There are alot of tricks to this stuff. Realize that not only do you have to move the character, you need to move background objects(trees, water, sky, props, etc.) also. Additionally there are things like eye blinks and speaking that usually require some type of replacement animation. And..... when moving the character you need to move the parts at different speeds depending on the action you want. Remember...all your body parts don't move at the same speed when you move.

Good luck,

David
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Old June 16th, 2002, 11:47 PM   #8
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You can get some good info here. I don't know anything about their products.

http://www.animateclay.com/

Good luck, Chris
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Old June 17th, 2002, 04:37 AM   #9
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Jeez. . .after looking at that, instead of wanting to do claymation, I just want to kill myself. I think I'll "modify" a preexisting action figure or something, or paint one of those marionette looking things.
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Old June 17th, 2002, 06:09 AM   #10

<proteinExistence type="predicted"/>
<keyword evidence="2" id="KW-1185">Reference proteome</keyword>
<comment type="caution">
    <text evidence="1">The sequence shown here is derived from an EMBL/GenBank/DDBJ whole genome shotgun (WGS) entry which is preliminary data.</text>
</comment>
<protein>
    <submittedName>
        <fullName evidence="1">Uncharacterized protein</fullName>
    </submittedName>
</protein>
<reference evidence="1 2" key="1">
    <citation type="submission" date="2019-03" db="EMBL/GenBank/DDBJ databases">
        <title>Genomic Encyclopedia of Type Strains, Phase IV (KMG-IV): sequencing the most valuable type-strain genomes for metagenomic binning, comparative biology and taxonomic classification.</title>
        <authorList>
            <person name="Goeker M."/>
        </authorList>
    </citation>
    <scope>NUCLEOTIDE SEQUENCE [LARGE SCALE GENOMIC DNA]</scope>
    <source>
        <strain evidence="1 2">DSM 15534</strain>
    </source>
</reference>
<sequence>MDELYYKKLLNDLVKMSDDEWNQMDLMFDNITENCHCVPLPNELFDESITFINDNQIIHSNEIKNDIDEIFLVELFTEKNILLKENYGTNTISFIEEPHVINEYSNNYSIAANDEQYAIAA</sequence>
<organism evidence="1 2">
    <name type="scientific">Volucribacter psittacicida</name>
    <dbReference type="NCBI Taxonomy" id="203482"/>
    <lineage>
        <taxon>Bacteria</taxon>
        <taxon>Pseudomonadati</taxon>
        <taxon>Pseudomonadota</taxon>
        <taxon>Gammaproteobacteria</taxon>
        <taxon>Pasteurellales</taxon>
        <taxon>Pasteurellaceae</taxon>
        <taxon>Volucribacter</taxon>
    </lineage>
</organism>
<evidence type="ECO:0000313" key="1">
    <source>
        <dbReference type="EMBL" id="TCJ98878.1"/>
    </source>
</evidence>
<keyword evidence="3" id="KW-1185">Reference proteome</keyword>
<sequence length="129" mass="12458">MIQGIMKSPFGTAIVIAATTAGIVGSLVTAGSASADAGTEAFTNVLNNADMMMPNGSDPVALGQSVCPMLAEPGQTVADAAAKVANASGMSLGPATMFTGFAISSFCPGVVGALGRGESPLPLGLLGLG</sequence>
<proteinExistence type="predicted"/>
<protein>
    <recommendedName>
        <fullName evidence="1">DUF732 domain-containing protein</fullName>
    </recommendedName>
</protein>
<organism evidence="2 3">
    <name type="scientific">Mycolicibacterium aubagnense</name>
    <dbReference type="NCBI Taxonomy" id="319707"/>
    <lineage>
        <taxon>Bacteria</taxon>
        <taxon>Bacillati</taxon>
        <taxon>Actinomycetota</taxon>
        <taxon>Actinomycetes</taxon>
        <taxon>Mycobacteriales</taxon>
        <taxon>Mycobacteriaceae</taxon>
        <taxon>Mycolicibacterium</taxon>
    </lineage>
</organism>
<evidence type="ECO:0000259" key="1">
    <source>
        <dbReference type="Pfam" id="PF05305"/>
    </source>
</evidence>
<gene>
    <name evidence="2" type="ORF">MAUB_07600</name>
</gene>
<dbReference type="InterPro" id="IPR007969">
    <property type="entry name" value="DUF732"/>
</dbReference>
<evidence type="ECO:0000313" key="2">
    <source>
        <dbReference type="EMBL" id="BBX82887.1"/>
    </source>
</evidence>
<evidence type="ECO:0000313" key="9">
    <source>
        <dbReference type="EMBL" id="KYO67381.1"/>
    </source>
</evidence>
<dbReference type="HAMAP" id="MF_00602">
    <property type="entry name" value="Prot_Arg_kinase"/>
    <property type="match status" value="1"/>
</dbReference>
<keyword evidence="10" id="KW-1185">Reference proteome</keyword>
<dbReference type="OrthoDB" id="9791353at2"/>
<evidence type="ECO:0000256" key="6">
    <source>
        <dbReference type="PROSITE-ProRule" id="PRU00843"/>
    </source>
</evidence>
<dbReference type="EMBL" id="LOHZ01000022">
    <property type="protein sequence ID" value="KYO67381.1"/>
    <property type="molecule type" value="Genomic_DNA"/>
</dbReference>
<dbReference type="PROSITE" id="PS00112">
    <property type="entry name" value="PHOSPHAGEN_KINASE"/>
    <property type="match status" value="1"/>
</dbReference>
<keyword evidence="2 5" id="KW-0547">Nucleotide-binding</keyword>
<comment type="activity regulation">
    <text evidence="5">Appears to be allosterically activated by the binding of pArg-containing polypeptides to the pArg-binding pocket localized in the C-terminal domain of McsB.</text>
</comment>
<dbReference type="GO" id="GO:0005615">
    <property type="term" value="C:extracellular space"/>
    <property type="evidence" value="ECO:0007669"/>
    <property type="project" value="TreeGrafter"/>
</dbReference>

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I'd suggest you go down with the capture on the computer
as Justin suggests. If you do a "photo" on the XL1 it will
actually record a few seconds. This is way to much. Premiere
(an NLE for Windows) actually has stop motion support build
in. This works much easier then when you need to import
a tape and manually extract each frame (from those x seconds
of footage), double it and put it back together. Premiere
(and perhaps other NLE's) will do this for you!
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Old June 17th, 2002, 11:08 AM   #11
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more thoughts

A great way to get animation into the computer is to use a digital still camera and input each still frame into the computer. You can still input the frames into Premiere or FCP and you can also input them into Photoshop to remove any wires(if the charactor is jumping) of add effects to the frame(fire etc.)

In addition, using a really good digital camera that uses traditional lenses (I use the Canon D30) allows you to get true depth of field which you don't get with the video cameras.

Don't get discouraged. There's alot of very successful directors and effects people that got started doing little clay puppets and an 8mm camera on their kitchen table.